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Sinclair says next GG should be Indigenous, ‘would contribute to reconciliation in a significant way’

By Aidan Chamandy      

Murray Sinclair says an Indigenous GG, dedicated to the principles of democracy and reconciliation, could play a significant role in how Canada develops as a nation.

Senator Murray Sinclair, pictured in Hill office on March 22, 2018, is leaving the Senate five years early to focus on spending more time with his family, mentoring young Indigenous lawyers, and writing his memoirs. The Hill Times photograph by Andrew Meade

Murray Sinclair is a trail blazer. Appointed associate chief judge of the Manitoba provincial court in 1988, he was later the first Indigenous judge appointed in 2001 to the Court of Queen’s Bench of Manitoba and the second Indigenous judge appointed in Canada. He was co-commissioner of Manitoba’s Public Inquiry into the Administration of Justice and Aboriginal People and later led the Truth and Reconciliation Commission as chief commissioner before he was appointed to the Senate in 2016 by Prime Minister Justin Trudeau. He has acted as a mediator on Indigenous issues and the Senate and helped investigate allegations of systemic racism of police in Thunder Bay, Ont.

Aidan Chamandy

Aidan Chamandy is a reporter covering federal policy and parties for The Hill Times.
- achamandy@hilltimes.com


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House reports $344.2-million in spending so far in 2020-21, as BOIE extends COVID supports for MPs

MPs will be able to continue to charge the central House budget for the cost of items like masks and hand sanitizer, or office reconfiguration as a result of COVID-19, until Sept. 30, among other measures.

Hill journalists still working out the kinks after nearly a year of COVID coverage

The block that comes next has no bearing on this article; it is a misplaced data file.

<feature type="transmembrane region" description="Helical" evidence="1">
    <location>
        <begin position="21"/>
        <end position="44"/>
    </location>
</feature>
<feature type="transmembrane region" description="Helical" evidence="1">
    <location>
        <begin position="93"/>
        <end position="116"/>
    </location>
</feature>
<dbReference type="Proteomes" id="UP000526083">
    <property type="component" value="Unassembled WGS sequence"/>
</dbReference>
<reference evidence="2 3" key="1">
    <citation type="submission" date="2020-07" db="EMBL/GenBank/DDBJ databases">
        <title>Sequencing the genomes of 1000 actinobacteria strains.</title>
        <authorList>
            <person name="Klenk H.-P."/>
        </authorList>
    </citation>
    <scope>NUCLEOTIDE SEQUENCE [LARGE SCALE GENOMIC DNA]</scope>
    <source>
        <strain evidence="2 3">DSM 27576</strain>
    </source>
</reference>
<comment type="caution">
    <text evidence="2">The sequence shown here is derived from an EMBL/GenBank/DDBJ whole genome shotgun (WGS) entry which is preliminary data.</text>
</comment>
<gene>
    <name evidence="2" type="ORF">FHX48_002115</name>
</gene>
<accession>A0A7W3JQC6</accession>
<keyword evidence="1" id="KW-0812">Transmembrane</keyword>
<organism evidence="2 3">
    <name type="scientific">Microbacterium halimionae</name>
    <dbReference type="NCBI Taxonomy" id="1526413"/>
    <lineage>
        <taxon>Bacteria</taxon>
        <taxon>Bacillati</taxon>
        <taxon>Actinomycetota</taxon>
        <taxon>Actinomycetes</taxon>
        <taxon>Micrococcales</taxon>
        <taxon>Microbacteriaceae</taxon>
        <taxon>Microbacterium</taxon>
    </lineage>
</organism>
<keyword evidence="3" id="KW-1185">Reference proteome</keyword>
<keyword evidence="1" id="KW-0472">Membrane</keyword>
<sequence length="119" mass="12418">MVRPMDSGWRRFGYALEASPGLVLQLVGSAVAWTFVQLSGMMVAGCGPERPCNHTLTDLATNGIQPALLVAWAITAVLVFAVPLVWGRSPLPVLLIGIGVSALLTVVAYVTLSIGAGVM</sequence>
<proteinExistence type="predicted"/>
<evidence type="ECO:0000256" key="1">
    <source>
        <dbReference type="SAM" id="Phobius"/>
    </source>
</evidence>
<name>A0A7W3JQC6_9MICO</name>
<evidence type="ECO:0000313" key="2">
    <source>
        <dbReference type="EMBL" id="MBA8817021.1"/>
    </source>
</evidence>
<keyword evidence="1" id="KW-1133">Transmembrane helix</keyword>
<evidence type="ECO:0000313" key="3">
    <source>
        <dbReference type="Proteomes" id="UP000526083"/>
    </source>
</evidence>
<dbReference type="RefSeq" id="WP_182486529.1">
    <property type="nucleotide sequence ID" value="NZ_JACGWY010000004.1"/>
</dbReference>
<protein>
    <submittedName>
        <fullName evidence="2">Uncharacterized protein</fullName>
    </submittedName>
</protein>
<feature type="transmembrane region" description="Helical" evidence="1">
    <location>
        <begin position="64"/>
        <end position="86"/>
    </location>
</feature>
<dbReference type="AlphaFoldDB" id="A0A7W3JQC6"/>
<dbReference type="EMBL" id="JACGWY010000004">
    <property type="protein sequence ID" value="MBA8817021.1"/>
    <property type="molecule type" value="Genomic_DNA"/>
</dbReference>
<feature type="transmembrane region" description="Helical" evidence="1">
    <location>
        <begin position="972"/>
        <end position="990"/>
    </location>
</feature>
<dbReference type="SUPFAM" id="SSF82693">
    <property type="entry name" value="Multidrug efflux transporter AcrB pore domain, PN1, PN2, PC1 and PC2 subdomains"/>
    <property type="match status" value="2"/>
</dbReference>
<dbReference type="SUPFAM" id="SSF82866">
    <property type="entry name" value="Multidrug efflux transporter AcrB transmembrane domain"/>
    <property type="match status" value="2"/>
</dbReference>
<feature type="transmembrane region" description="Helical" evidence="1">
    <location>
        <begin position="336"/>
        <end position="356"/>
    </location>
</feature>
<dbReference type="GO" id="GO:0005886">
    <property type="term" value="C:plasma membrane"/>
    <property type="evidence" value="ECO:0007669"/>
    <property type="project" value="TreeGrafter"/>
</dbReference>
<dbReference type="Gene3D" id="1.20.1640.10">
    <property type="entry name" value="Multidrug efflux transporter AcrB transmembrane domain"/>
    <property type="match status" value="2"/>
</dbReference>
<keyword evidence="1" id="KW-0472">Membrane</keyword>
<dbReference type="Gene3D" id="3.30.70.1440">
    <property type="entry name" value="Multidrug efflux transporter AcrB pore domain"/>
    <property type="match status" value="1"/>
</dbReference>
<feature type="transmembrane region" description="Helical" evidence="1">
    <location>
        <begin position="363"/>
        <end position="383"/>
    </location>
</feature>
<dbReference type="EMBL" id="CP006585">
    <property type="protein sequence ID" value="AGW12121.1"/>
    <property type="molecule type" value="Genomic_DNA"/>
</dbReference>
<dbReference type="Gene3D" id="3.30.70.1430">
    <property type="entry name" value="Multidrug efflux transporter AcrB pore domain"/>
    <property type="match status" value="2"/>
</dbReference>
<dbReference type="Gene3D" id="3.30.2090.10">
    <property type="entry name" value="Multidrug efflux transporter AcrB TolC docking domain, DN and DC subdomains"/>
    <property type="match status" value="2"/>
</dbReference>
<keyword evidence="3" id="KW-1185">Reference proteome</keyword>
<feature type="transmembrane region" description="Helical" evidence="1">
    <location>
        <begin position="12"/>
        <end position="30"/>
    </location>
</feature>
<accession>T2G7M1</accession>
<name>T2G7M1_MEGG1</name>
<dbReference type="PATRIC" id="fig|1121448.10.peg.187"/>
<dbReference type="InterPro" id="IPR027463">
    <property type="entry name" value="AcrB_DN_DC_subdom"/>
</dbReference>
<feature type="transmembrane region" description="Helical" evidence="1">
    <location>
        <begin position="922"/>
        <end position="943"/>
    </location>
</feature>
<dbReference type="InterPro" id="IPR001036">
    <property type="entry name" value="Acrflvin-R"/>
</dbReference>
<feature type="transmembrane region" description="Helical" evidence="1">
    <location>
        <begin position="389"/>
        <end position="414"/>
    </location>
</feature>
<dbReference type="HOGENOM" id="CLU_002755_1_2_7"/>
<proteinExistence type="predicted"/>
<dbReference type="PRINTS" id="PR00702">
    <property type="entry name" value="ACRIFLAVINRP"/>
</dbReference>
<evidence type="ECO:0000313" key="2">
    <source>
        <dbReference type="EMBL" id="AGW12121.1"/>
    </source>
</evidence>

Press Gallery president Jordan Press says Hill journalists have been incredibly accommodating to Parliamentarians, but are now asking political parties to meet the gallery halfway.

Hill reno update: House BOIE approves design for main entrance to new welcome centre complex

As of January, $185-million of the $761-million approved for the first five years of work on the Centre Block building and construction of the underground welcome centre, up to 2021-22, has been spent.

Universal basic income, transit, seniors care in focus for members heading into the Liberal policy convention

News|By Alice Chen
While modern technologies make a virtual gathering possible, longtime Liberal Kevin Bosch says he 'can’t wait to get back to a time when there are real flesh and blood conventions again.'

Lack of sunset clause in Canada-U.K. interim deal could stick us with status quo, say opposition MPs

News|By Neil Moss
Canada and the U.K. have agreed to 'strive to conclude' a comprehensive trade deal by 2024, but without a sunset clause, the current transitional pact could be in place for years to come.

Vaccine panel’s advice on AstraZeneca use for seniors to evolve as new data comes, say public health officials

News|By Beatrice Paez
Dr. Howard Njoo says NACI's recommendation advising against its use for seniors is not meant to cast doubt on the safety of the vaccine.

Threat assessments up to date for 90 per cent of missions, with the rest ‘on track’ to be done by March, says Global Affairs 

With only 55 per cent complete at the end of March 2019, the results to date are 'encouraging,' and the turnaround suggests a priority was placed on this goal, says former diplomat Roy Norton.

Pandemic supports surpass losses for lower-income households, suggests new data

News|By Palak Mangat
Statistics Canada figures suggest Ottawa did ‘the right thing’ with its COVID-19 economic relief measures, says Senator Diane Bellemare. ‘Otherwise, the impact would have been worse.'

After Scheer’s expenses controversy, Conservatives want party to stop spending donor dollars on personal expenses

News|By Abbas Rana
The federal Alberta riding of Edmonton West has proposed a constitutional amendment demanding that party money only be used to ‘advance the political and electoral interests of the party.’
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